Xander Schauffele celebrated gold medal in style — with his grandparents

Xander Schauffele at Olympics

Xander Schauffele on Sunday at Kasumigaseki Country Club.

Zheng Huansong/Xinhua via Getty Images

Xander Schauffele’s gold-medal celebration began in truly Olympic fashion: With a drug test.

“Anti-doping,” he said on Tuesday in Memphis, thinking back to the Tokyo whirlwind. “They had to make sure I was legit.”

After that, Team Xander made the most of the night. He did a few media hits, where he shared one concern:

“It’s looking a little bit late, eight o’clock’s the closing call for alcohol sales currently in Japan due to Covid,” he said.

Not to worry. Schauffele stopped by the Kasumigaseki Country Club clubhouse, where he shared a toast with committee members. Then he, his caddie Austin Kaiser and his father Stefan shared a van ride and “had a few drinks” on the way. Kaiser shared one quick clip from the trip, with “We are the Champions” blaring in the background:

Olympians were required to stay in their hotels to remain in the bubble while in Japan, which meant that Schauffele was worried he wouldn’t be able to see his grandparents, who live nearby, all week long. But his friend found a solution. They stayed the final night at a Hilton in Narita, the same place they stay for the Zozo Championship.

“We sort of bypassed the ‘don’t leave the bubble’ thing when my buddy got them a hotel room right next to mine, so it was like, ‘Hey, what are you guys doing here?'” Schauffele said.

In a different world, a medal celebration might have included a late night at a glitzy Tokyo club. Instead Schauffele’s version featured in-room dining with his grandparents. For the family-oriented, low-key champ, that was fitting.

Whatever Xander Schauffele does in his career, he’ll never have another win like this
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Schauffele had said all week he was trying to focus in on the competition like it was any other four-day golf tournament, but there’s no question it held extra meaning. He was living out the Olympic dream of his father, whose own dreams of competing got cut short in a car crash.

“When I get back, I probably won’t have [the medal] for some time because I know my dad really wants to have it,” he said.

But the Tokyo Games were especially meaningful because of his family’s ties to Japan, too. Schauffele’s mother was born in Taiwan (as was bronze medalist C.T. Pan, who Schauffele referred to as “my countryman” on Sunday) but moved to Japan as a child. Her parents still live there. Schauffele shared a special moment with them Sunday evening — one that he said helped him grasp the enormity of what he’d done.

“I think I’m starting to sort of grasp how big it is just in some responses,” he said. “It’s pretty hard to impress someone who’s almost 90 years old and has been on this planet for a long time. They’ve seen a lot of things, and to see my grandpa and my grandma’s reaction when I pull out this gold medal, it really was surprising. It shocked me.”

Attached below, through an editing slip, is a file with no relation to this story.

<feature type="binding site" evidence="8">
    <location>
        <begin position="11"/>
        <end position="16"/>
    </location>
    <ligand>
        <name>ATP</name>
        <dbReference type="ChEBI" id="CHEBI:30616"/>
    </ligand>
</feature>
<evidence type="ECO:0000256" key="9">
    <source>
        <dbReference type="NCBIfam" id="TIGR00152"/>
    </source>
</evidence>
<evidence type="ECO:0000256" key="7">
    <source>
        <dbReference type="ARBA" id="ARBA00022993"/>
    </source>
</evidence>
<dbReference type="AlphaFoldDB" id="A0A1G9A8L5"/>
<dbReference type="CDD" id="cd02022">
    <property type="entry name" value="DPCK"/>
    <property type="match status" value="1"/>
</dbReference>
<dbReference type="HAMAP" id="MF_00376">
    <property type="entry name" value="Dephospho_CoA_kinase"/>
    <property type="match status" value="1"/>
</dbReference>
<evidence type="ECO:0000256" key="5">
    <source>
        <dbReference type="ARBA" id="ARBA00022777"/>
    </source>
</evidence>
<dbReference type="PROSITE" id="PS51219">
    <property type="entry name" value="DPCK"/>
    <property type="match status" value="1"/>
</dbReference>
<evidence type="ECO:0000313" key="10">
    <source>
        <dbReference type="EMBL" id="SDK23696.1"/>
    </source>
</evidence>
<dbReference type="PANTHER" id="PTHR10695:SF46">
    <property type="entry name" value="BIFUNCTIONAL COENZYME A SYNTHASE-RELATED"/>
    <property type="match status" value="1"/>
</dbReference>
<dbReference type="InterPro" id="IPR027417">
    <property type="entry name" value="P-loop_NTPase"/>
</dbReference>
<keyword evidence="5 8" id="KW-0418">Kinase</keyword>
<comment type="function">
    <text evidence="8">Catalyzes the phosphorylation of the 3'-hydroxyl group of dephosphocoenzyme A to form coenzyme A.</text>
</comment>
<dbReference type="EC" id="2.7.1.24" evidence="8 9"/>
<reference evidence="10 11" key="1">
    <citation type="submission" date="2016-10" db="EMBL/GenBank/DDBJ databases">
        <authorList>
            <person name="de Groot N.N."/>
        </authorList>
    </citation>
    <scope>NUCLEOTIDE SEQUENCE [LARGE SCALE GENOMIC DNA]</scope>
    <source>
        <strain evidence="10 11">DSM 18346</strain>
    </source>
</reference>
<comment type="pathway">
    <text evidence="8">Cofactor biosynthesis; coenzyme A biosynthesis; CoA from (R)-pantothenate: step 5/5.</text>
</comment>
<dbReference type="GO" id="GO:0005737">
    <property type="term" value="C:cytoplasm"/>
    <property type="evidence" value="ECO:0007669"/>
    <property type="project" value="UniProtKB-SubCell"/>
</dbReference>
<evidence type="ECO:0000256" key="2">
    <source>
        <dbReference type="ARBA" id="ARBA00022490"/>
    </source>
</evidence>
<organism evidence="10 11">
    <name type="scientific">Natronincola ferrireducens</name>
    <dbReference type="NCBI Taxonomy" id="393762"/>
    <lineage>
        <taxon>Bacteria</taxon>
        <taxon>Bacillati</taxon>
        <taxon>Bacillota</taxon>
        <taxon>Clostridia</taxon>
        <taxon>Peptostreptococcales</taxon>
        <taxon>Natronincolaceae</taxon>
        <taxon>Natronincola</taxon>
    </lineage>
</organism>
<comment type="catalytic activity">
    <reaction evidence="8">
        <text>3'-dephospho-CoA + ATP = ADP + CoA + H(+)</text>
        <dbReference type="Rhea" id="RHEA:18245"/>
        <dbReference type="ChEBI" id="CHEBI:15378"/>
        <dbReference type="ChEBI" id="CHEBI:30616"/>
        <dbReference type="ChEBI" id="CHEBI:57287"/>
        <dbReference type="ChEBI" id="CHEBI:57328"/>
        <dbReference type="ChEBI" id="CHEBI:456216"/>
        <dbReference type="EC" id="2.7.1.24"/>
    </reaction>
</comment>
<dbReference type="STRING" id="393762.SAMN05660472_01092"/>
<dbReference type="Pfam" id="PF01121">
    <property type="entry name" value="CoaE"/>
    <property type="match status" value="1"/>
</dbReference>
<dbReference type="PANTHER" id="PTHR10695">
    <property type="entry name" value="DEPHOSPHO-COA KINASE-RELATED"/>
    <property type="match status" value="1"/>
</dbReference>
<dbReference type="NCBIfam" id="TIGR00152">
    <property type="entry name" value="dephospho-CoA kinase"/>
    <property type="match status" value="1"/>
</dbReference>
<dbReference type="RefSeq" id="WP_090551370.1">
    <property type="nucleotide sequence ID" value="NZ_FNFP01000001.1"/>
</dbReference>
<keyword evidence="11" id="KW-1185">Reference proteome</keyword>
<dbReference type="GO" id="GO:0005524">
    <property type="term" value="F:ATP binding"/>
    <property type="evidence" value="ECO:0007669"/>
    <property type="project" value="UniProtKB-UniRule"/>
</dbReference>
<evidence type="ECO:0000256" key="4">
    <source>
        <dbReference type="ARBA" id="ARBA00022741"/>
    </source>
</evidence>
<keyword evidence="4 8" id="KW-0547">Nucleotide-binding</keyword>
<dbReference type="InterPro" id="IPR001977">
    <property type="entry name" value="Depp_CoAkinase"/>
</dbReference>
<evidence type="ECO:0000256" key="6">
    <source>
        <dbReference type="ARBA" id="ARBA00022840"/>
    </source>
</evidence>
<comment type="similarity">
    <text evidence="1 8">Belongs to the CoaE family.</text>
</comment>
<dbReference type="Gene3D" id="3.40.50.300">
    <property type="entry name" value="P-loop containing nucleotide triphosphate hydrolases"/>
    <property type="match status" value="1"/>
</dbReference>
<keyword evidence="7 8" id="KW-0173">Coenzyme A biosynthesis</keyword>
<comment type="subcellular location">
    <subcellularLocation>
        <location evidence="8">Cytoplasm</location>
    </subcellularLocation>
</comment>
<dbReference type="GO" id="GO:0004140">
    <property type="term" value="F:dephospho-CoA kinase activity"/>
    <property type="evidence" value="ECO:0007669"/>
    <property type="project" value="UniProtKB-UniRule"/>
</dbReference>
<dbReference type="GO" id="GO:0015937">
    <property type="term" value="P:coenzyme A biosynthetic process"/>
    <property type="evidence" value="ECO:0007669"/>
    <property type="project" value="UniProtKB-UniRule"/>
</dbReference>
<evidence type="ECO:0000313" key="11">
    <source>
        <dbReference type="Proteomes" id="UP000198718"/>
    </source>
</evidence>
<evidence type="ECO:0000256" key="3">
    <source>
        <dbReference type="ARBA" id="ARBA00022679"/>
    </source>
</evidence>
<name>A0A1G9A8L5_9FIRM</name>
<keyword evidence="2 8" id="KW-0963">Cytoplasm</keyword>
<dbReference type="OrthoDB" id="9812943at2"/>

Schauffele’s grandparents don’t speak much English. He acknowledged he doesn’t actually know how to spell their names — he just knows what he calls them. But the gold medal requires no translation.

“That’s kind of the reaction and something that I would want everyone, kids or my kids’ kids down the generational line to have. It’s a really cool piece to have in the family.”

They met up again in the morning for breakfast, and then Schauffele boarded a charter for Memphis along with a large percentage of the Olympic field.

“Didn’t get much sleep,” he said. “Obviously just a really nice moment that I was able to share there with family and my direct team that I had with me in Japan. I had a little celebration with a bunch of the caddies on the plane. It was one of the guys’ birthdays, so we had plenty of reasons to cheers and drink.”


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Now he’s on to this week’s WGC-FedEx St. Jude Invitational in Memphis. It might seem challenging to rally for another tournament this week, but Schauffele said he’s still riding high.

“I’m going to do everything I can this week to sleep enough, to eat right, make sure my mind is okay. But I think playing really well and obviously having a gold medal is just feeding my energy,” he said.

Then it’s back to the West Coast, where he expects his dad will take custody of the medal for the time being.

“Most of us golfers, it’s an individual sport, we’re relatively selfish and we do things for ourselves, but to me it’s sort of more than that and that’s why I think it’s so unique and special for my family,” Schauffele concluded.

“I’ll let him parade around San Diego with it.”

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